The best way to solve it for such a game is to be disciplined in what is considered actual data and what is not.

For example, let us say you're making a top-down 2D space shooter game. And you want to test the AI of an entity. So you have a script that governs the control over that entity.

Your script should contain and manage all of the data needed to control it, but your actual code should only be calling the UpdateControllerAction function, which calls the script. This function will tell the game what the entity is doing: accelerating in direction X, firing in direction Y, etc. That is, there is a very rigid interface between external code and the script. The script can go out and detect things (being targeted by unit X, was hit last frame by unit Y, etc). But everything it does happens in here.

When it comes time to reload this script, you simply take the Controller object (the AI that knows about scripts, the thing that holds the script itself). And you tell it to reload its script, which will have the script do all of its necessary preamble work and return the new main function. From that point on, the UpdateControllerAction will call the new script function.

You let garbage collection take care of the old data. Since the script was responsible for keeping track of targets and such, reloading the script clears those. So the downside is that reloading will mean that the entity will basically be starting from a neutral state.

This mechanism works because of the separation of responsibility and having a minimal interface between the script and the outside world. The C++ world only keeps track of the main script function, not a bunch of script data and such. The script world can call into the C++ world (to find targets, etc), but all of its persistent data stays within the script world. It is therefore bound to the script function; when that dies, everything goes with it. New scripts, even new instances of the same script, can't access that data.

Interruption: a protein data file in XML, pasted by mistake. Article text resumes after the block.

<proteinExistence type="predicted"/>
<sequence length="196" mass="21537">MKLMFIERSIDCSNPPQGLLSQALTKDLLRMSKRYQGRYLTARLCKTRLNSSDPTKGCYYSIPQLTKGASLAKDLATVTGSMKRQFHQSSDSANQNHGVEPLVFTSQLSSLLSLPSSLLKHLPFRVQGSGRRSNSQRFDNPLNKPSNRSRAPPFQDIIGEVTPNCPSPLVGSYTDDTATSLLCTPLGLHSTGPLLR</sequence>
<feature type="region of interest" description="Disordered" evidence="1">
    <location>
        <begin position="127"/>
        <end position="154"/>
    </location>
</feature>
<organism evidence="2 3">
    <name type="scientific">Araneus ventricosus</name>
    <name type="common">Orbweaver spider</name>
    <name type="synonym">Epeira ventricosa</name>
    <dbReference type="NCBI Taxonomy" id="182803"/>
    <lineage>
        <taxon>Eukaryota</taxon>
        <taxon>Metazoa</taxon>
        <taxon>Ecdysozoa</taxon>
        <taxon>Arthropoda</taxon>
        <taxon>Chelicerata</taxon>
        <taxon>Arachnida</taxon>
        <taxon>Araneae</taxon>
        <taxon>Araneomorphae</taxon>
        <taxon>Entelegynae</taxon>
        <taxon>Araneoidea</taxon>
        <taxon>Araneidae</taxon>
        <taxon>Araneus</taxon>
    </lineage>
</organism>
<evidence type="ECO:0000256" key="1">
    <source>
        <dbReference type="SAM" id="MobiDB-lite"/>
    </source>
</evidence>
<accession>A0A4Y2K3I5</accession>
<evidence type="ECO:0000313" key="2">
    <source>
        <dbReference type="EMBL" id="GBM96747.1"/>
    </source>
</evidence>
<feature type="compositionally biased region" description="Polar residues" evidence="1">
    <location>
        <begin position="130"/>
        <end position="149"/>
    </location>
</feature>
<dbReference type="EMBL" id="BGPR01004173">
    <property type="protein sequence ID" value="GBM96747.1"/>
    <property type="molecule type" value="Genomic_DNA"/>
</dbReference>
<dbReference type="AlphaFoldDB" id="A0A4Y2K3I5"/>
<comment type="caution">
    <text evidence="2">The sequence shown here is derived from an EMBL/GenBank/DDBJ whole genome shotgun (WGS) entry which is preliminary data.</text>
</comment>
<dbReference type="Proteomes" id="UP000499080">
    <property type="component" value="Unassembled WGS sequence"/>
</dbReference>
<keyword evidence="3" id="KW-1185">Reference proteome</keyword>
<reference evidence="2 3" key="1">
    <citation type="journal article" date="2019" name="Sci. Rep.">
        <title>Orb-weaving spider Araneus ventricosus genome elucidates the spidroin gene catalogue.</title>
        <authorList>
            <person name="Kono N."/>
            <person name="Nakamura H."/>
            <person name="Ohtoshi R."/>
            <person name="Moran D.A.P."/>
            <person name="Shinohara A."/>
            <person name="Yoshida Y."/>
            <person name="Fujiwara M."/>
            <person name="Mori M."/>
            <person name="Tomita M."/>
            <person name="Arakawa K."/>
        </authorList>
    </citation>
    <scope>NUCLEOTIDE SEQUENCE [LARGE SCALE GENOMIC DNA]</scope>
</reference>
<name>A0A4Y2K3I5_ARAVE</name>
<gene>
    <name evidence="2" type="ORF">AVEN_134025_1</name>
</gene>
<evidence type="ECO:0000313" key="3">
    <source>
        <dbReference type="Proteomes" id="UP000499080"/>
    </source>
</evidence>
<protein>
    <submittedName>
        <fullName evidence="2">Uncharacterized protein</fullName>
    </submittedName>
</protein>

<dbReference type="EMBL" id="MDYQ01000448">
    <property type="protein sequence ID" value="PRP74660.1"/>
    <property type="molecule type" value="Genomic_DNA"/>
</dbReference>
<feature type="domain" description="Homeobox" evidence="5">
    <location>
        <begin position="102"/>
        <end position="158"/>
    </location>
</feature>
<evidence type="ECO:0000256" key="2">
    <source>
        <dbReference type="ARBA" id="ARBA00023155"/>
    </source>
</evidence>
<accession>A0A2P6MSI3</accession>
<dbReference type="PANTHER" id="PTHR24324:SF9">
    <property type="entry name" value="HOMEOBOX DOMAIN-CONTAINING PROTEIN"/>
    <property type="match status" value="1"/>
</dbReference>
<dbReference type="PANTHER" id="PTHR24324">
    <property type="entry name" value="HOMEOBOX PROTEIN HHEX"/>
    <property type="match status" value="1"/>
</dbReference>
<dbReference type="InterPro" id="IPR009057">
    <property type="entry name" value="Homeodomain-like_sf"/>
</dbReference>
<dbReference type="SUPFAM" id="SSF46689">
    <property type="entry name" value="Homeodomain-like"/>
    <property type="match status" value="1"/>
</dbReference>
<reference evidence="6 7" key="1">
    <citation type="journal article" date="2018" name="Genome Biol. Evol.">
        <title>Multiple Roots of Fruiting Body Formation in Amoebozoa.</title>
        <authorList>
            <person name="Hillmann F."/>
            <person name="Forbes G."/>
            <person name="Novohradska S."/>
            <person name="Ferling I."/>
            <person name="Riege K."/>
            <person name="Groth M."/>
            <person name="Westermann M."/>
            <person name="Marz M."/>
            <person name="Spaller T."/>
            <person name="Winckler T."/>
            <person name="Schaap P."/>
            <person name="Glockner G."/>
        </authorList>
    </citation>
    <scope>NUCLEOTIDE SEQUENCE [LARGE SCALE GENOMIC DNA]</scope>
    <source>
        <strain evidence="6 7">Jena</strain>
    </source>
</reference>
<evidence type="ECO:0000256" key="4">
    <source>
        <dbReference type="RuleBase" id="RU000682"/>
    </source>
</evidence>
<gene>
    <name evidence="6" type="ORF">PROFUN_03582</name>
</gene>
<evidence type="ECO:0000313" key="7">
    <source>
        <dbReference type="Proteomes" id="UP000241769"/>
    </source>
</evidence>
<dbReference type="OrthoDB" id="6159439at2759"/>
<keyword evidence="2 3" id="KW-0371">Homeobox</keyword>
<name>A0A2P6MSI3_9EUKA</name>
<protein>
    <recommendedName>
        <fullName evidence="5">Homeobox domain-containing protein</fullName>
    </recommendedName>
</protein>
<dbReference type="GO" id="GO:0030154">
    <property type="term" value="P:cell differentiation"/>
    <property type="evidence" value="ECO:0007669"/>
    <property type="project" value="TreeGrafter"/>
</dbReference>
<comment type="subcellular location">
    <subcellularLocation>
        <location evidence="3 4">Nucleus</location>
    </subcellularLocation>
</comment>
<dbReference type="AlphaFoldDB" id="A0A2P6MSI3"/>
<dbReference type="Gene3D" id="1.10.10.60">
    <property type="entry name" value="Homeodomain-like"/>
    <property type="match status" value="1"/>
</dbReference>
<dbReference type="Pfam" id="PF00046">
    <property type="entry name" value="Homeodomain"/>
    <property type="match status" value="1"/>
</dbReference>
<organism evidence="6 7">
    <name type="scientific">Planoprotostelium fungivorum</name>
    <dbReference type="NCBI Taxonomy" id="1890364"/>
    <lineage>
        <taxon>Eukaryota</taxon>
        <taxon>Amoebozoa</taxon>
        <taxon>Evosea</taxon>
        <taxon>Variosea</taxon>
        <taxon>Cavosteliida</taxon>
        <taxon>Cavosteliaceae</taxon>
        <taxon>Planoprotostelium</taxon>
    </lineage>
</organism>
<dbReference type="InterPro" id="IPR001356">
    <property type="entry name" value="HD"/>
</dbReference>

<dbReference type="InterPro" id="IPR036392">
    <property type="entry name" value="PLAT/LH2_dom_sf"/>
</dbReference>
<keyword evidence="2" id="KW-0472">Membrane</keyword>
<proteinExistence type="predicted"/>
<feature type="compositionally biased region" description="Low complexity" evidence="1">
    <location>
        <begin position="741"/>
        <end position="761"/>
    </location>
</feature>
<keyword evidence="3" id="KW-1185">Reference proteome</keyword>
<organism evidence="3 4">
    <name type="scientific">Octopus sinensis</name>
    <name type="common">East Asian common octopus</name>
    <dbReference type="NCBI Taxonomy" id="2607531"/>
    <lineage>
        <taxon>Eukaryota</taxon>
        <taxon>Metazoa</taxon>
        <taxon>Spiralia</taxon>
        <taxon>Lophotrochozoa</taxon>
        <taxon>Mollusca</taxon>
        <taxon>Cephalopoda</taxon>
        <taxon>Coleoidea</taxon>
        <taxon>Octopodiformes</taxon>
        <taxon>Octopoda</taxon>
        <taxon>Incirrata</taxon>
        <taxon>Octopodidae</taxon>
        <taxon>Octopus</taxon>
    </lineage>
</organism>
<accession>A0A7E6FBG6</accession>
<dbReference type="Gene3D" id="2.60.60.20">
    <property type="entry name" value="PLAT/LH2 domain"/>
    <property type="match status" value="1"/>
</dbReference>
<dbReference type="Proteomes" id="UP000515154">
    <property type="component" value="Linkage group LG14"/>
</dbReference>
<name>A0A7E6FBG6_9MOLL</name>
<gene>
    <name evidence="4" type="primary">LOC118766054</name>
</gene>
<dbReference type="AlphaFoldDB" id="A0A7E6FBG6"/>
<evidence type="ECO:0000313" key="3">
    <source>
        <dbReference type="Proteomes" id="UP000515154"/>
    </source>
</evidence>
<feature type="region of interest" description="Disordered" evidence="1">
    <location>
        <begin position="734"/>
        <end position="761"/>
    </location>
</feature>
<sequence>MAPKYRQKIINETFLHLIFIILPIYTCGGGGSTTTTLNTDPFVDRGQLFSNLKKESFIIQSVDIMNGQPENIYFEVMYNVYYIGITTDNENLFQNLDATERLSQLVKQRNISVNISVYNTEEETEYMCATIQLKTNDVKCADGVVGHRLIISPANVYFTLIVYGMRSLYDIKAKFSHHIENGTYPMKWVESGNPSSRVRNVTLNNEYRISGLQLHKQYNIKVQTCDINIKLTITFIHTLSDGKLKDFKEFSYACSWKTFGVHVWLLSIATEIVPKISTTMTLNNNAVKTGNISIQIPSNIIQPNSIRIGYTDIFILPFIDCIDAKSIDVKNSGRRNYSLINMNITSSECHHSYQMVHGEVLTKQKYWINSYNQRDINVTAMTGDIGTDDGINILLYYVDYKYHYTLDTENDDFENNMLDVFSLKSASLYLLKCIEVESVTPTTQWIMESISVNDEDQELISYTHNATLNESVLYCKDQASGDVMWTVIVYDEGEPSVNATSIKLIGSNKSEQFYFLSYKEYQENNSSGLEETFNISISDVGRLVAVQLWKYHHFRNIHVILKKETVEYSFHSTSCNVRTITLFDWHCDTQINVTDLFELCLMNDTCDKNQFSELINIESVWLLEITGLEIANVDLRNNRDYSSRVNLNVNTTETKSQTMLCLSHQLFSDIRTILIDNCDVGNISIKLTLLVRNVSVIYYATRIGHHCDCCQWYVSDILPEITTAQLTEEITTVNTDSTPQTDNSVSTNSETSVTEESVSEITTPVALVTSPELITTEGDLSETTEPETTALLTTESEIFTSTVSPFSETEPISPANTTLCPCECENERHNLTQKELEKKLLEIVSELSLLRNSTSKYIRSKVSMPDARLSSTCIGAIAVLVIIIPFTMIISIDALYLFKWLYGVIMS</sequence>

Here's how this would work in a language like Lua. This script would represent a minimal behavior script. It's just an example, so don't take it too seriously in terms of AI logic.

--Arguments to this script are this ship's information and a list of its allies. local shipData, alliedList = ...

local targetList = {}

--Updates and prioritizes the targetList.
local function FindTargets()
  --...
end

--The AI function.
return function()
  FindTargets();

  if(#targetList ~= 0) then
    local currTarget = targetList[1]
    AttackTarget(currTarget);
  else
    --No target.
    FlyStraight();
  end
end

Each time you run this script, you pass it a list of allies and data on it's ship. And it returns the function you will call from UpdateControllerAction.

Now, you could use multiple functions instead of one. Maybe an update controller function and a message processing function for when certain events happen to the entity (it gets hit, someone targets it, allies change, etc). But the point is to keep the interface both minimal and hidden from C++.

share|improve this answer

I guess you're going to have to take the bite and design such a system yourself.

Basically that means that you have to "watch" your files and react to events like a file has been updated etc. (via ReadDirectoryChangesW in Windows).

If one of your scriptfiles gets updated, you'll need to recompile / reinterpret it and refresh your function pointer.

share|improve this answer
    
Not really an answer; the question indicates the author doesn't have a problem with monitoring changes, but with "you'll need to recompile / reinterpret it and refresh your function pointer" –  Liosan Jan 31 '13 at 14:49

Your Answer

 
discard

By posting your answer, you agree to the privacy policy and terms of service.

Not the answer you're looking for? Browse other questions tagged or ask your own question.